Millions of university students coming to big cities to study say their biggest expense is on accommodation, which is so much beyond their capacity that most of them who come from poor families resign themselves to renting dilapidated and slum-like rooms.
|Accommodation such as this Polytechnic University dormitory in Hanoi is a dream for students from the rural areas. (Photo: SGGP)|
With rentals having gone up even more in recent days by 30 percent, these unsafe and unhygienic rooms that landlords do not even repair or upgrade seem to be the only choice for these poor and desperate students.
Although the government has plans to build dormitories for students, this still is a far off dream as construction of dormitory buildings is far behind schedule.
The fact still remains that students coming to Ho Chi Minh City and Hanoi to study from far off provinces from across the country have to live in run-down rented houses while rents continue to hike steadily each year.
According to a survey by a Saigon Giai Phong reporter, at present the lowest going rate in Hanoi for a 10 square meter dilapidated room located more than 10 kilometers from any university campus is VND800,000 (US$38) a month. In more central districts of the city, where many universities are located, rent is a minimum VND2 million ($96) a month.
Besides pay the unaffordable rents, students have to use well water for which they pay VND50,000-VND80,000 per head per month and an additional amount of VND3,500 per kWh for electricity.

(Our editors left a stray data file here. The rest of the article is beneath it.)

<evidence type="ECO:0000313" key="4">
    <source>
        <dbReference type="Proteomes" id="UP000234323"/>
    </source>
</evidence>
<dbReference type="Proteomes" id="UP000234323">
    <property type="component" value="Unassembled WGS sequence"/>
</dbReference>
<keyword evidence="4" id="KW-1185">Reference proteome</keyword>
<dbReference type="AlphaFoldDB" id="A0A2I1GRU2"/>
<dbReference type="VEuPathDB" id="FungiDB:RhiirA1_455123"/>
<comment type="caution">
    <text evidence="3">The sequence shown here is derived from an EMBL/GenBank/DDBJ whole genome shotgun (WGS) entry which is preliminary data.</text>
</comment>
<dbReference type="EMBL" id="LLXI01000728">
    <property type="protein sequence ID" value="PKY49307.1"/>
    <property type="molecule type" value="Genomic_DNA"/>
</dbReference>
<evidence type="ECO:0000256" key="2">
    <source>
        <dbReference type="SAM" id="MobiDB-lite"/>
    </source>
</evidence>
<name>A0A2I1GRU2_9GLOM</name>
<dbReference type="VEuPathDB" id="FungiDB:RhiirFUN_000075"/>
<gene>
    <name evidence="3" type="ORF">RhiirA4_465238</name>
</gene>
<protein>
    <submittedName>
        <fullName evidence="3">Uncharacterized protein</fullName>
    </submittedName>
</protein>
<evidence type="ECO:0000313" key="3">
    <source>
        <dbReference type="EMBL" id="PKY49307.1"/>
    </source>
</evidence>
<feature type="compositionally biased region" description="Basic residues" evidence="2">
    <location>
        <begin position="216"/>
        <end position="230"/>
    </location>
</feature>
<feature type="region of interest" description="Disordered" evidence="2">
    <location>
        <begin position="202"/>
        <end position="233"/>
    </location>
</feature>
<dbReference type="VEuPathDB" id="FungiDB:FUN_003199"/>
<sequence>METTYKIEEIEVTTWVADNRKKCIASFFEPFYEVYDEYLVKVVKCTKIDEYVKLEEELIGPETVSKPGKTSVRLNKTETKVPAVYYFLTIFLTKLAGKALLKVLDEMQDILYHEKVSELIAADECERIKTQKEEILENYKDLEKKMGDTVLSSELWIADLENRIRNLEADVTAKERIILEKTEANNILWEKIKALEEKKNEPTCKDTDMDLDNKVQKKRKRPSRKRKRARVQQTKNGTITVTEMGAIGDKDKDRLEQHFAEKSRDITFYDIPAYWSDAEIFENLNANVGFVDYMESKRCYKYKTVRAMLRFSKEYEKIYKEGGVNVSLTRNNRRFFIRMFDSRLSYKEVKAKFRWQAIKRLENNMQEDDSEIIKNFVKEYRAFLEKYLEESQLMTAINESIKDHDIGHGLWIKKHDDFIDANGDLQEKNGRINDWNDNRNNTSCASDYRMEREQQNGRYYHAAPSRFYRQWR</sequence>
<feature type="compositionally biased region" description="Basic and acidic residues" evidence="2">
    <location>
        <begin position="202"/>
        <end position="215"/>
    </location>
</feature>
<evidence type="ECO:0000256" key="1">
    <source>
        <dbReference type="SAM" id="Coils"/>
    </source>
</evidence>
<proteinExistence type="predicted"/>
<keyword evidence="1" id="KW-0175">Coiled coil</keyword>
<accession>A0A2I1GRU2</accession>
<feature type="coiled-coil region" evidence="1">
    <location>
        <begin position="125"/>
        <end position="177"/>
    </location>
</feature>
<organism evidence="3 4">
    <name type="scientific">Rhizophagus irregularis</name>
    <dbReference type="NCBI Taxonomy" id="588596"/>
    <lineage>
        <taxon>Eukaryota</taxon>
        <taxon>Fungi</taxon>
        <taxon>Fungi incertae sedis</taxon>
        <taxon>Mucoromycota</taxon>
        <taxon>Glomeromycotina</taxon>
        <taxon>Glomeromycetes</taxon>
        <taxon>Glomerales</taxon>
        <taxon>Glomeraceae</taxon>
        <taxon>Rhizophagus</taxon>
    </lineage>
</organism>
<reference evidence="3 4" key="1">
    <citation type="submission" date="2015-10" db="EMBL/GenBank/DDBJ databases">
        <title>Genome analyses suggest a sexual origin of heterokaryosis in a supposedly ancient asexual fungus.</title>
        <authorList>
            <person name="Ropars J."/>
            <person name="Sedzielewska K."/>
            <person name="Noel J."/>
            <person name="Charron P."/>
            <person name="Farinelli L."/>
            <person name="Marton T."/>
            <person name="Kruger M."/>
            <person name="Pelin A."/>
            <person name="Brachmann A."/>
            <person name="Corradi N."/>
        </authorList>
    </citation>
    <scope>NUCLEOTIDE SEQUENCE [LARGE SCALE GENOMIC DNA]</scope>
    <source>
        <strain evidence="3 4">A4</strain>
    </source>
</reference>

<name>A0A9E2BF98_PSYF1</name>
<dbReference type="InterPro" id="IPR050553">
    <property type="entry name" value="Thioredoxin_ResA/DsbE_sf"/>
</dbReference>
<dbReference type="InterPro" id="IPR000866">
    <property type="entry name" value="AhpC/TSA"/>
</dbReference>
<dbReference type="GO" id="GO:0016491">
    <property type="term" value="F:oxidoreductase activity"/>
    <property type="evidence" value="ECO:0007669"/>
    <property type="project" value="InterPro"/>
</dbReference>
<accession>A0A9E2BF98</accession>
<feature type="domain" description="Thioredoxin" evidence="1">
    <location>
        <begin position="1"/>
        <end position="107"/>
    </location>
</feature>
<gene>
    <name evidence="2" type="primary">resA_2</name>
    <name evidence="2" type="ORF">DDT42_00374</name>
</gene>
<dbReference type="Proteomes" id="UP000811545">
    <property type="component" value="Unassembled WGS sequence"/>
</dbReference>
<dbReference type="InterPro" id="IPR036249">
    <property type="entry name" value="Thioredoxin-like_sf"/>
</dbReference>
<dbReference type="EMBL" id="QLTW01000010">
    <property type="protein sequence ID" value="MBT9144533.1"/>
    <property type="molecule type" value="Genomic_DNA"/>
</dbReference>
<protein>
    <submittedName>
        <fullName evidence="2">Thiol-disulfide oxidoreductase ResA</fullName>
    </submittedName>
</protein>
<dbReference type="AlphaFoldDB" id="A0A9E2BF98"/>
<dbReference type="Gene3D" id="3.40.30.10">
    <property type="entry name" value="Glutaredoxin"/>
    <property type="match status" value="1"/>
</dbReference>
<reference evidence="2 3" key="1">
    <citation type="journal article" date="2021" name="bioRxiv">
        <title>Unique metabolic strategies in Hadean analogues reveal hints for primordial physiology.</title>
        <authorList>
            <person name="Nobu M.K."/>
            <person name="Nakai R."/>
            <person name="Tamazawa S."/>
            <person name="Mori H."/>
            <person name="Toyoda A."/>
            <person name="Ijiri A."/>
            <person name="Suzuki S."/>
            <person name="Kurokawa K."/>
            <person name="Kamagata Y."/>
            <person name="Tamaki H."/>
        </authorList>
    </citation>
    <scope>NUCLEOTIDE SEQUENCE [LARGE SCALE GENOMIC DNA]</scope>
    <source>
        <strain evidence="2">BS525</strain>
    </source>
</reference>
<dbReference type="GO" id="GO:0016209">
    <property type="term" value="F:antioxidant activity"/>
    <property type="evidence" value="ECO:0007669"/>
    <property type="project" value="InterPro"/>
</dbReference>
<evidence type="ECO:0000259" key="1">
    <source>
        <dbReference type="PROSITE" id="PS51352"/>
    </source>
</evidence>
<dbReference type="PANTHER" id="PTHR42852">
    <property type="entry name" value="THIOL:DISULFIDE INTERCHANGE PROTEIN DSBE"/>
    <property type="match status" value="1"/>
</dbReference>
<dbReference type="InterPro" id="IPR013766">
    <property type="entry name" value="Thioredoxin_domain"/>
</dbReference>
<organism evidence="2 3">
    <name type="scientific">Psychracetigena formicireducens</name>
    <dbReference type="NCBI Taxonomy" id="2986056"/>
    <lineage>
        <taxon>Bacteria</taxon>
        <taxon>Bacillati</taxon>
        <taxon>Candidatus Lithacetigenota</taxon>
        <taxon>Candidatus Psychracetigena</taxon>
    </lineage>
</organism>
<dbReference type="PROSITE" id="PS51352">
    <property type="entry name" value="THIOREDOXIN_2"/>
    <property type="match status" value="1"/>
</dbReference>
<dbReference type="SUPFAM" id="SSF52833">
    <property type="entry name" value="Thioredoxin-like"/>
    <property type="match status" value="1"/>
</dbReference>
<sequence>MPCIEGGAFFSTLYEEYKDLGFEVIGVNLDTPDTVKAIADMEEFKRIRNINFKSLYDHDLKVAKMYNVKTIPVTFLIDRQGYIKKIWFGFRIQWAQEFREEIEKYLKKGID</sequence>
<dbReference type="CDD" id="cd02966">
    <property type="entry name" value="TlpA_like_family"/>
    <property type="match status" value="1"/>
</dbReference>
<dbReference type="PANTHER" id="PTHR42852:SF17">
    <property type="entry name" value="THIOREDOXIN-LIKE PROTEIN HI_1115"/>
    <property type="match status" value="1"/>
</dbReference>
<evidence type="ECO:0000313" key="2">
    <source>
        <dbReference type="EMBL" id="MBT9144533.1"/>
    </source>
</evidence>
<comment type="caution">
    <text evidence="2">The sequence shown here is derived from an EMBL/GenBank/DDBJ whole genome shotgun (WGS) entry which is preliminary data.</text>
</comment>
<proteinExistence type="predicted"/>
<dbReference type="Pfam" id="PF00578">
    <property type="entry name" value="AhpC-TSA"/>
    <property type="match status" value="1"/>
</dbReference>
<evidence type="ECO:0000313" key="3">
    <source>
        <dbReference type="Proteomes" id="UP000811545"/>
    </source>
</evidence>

Nguyen Van Tuan, a fourth year student of the Polytechnic University in Hanoi, said his parents send him VND2.5 million ($120) a month, and he spends VND1 million ($48) on rent, electricity and water; VND700,000 ($33.6) on meals and the rest on miscellaneous articles like books, tuition fees, parking.
As these poor rural students spend so much on lodging, they cut down on meals and deprive themselves of proper nutrition. Their meals mostly comprise of cheap rice for lunch and instant noodles for dinner.
Pham Ngoc Phuong from the Ministry of Education and Training confirmed that dormitory accommodation only covered the needs of 20 percent students, leaving a large number no choice but to live in run-down rooms, badly affecting their health and quality of learning.
Although the government has implemented construction projects to build more dormitories to meet 60 percent demand by 2015, slow disbursement and shortage of capital is holding up the works. Until such time that these dormitories are built, parents and students continue to fret as they pay high rents for unhealthy and unhygienic accommodation.
Specifically, the My Dinh 2 dormitory with capacity to accommodate 7,400 students, and the Phap Van-Tu Hiep dormitory with capacity for more than 21,900 students, are among key projects that should have been completed by late 2011. Construction on both the dormitories is on hold and no-one knows when they will be completed.
Dormitory accommodation is also preferentially for students coming from families under social welfare policies and ethnic minority groups.
The Ministry of Education and Training has sent a dispatch to local leaders asking them to make efforts to control rents, so as to help poor and needy students. The government has submitted a proposal on reduced tariffs to landlords, so as to influence them to reduce high rentals mainly for students.